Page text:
Case StudiesRapid Prototyping

NY-based PENSA streamlines product development with METHOD 3D printer

The MakerBot 3D printer has enabled the company to cut back on turnaround times and costs

Product design and engineering firm PENSA is seeing the benefits of integrating additive manufacturing into its design and development workflows. The company, which had mainly been working with industrial 3D printing for limited applications in its design process, recently expanded its use of the technology with the integration of the MakerBot METHOD 3D printer.

Based in New York, PENSA is a full-service design and engineering firm that works with a number of high profile clients, including PepsiCo, Bayer, One Drop Foundation, D.I. Wire, OXO and more. Since installing the METHOD 3D printer by MakerBot, the company says it has significantly streamlined its product design process and reduced overall costs and turnaround times.

“PENSA is centered on invention, and we use 3D printing as a way to help us invent,” said Marco Perry, Co-founder of PENSA. “The MakerBot METHOD allows us to be uninhibited in our testing—a crucial step for invention and design. METHOD has proven itself to be an extremely reliable tool. The dimensional accuracy that we are getting with METHOD compared to any industrial FDM is as good or better than anything we have owned or used in the past.

PENSA Makerbot Method

“Before METHOD, we would only use industrial 3D printers to check for fit and finish,” he added. “Now, we are using 3D printing earlier in our process, and we can run through iterations very quickly, using it to check for functionality, ergonomics, and mechanics.”

MakerBot, known for its desktop 3D printers, introduced its new METHOD 3D printer in late 2018 with the promise of industrial-grade print quality at a desktop price. The professional machine integrates a circulated heated chamber, dual performance extruders, dry-sealed material bays, an “ultra-rigid” metal frame and other features that make it suitable for a broad range of professional applications.

PENSA was one of the companies that took notice of MakerBot’s new release, as the company recently installed the 3D printer for daily use. Product development teams at the firm now have the tools to test ideas early on in the design process and quickly iterate new designs. At the PENSA offices, the METHOD is being utilized for a plethora of things, including end-use parts and fixtures, form studies, volume studies and functional testing.

PENSA Makerbot Method
Marco Perry, Co-founder of PENSA

Though the company has worked with 3D printing for some time—using a combination of desktop and industrial machines for various stages of the product development process—it has found the METHOD to be a more robust, reliable system than the desktop machines and a cheaper and easier printer to operate than its previous industrial machines. Overall, the implementation of the professional desktop system has led to reduced production times and lower costs.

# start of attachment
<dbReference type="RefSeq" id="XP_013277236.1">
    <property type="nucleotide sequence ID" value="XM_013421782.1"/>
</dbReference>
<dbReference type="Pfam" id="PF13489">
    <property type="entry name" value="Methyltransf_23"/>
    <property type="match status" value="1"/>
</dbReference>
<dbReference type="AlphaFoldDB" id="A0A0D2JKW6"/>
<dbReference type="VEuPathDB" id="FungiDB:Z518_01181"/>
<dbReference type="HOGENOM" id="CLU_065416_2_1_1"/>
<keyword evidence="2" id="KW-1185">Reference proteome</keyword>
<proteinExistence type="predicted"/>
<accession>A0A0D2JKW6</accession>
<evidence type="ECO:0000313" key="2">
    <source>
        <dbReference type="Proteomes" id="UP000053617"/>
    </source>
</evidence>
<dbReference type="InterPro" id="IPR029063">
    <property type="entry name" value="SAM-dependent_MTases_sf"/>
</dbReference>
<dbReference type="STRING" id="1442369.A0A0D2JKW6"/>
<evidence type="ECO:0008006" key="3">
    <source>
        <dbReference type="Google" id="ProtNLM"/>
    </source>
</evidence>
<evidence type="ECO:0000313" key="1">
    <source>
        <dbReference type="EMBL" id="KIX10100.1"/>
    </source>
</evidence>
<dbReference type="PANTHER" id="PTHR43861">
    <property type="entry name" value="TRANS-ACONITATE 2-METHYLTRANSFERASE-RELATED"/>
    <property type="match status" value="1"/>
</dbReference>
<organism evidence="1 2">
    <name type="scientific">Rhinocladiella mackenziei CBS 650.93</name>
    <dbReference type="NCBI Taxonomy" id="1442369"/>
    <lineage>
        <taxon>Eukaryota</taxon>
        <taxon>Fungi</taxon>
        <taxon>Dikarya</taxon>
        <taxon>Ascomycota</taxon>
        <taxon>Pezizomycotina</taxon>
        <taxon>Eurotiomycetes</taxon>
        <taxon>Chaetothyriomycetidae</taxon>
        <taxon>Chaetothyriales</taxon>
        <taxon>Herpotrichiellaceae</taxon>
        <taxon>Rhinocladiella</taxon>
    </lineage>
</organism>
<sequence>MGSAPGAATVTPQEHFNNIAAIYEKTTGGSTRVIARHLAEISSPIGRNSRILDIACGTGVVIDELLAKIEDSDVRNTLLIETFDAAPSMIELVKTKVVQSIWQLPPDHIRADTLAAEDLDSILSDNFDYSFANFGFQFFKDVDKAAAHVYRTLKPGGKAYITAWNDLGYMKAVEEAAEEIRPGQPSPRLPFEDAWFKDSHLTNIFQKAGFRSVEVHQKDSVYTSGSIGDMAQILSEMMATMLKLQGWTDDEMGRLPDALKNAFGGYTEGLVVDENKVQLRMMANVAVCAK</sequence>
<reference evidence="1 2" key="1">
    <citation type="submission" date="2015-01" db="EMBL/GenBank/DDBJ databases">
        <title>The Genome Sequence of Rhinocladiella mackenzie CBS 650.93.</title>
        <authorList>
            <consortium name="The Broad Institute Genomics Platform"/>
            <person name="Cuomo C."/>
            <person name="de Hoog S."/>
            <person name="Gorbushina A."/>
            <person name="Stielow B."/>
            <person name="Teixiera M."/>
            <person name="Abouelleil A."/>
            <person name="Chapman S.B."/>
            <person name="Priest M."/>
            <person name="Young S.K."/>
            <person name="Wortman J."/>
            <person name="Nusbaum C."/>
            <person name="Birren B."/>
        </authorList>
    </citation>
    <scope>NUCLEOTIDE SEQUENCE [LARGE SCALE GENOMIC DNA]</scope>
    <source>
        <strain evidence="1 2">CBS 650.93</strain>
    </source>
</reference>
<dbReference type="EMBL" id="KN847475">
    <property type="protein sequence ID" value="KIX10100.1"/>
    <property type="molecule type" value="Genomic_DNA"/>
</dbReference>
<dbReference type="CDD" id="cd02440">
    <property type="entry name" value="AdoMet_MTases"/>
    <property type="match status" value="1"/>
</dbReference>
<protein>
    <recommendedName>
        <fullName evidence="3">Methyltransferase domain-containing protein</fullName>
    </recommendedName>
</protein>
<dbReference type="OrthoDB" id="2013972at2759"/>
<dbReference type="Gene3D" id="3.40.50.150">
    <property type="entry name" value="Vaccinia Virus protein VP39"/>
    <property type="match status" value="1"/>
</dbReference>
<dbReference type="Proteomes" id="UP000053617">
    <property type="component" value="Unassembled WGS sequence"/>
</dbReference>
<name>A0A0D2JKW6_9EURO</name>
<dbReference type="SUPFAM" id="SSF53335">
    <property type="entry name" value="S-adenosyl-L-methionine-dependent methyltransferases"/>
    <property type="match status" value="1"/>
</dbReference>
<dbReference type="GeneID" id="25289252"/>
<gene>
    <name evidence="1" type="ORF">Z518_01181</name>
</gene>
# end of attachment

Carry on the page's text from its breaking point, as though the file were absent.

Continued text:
“We are thrilled to receive such an overwhelmingly positive response from our early customers,” said Nadav Goshen, CEO of MakerBot. “As one of the leading product design firms in New York, PENSA understands better than most the need for reliable rapid prototyping. METHOD was engineered to enable product teams like those at PENSA to become more agile and help them speed up their innovation processes.”

The METHOD 3D printer is equipped with a range of sophisticated features that enable it to attain industrial-quality printing. Thanks to a number of Stratasys-patented technologies, such as the circulating heated chamber, dry-sealed material bays and PVA water soluble supports, the printer is capable of controlling its build environment to ensure repeatable prints, vertical layer uniformity and cylindricity. For PENSA, the printer’s ease-of-use has been a particular benefit.

“The reality when it comes to physical models is that it is just a step in the process. The real result for our clients is that it is a product that sells well for them,” added Perry, emphasizing the printer’s role in the product design stage. “The fact is that we rely heavily on our tools, just like a chef would rely heavily on a sharp knife. If a chef is thinking about how the knife works, he is not thinking about the meal he has to make. For me, the best tool is one where you do not have to think about how it works. We have to take it as a given that the product will work well because we are focused on the whole picture. The reliability of the METHOD really helps with that—it’s not even a thought. You just run it.”

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Tess Boissonneault

Tess Boissonneault moved from her home of Montreal, Canada to the Netherlands in 2014 to pursue a master’s degree in Media Studies at the University of Amsterdam. It was during her time in Amsterdam that she became acquainted with 3D printing technology and began writing for a local additive manufacturing news platform. Now based in France, Tess has over two and a half years experience writing, editing and publishing additive manufacturing content with a particular interest in women working within the industry. She is an avid follower of the ever-evolving AM industry.

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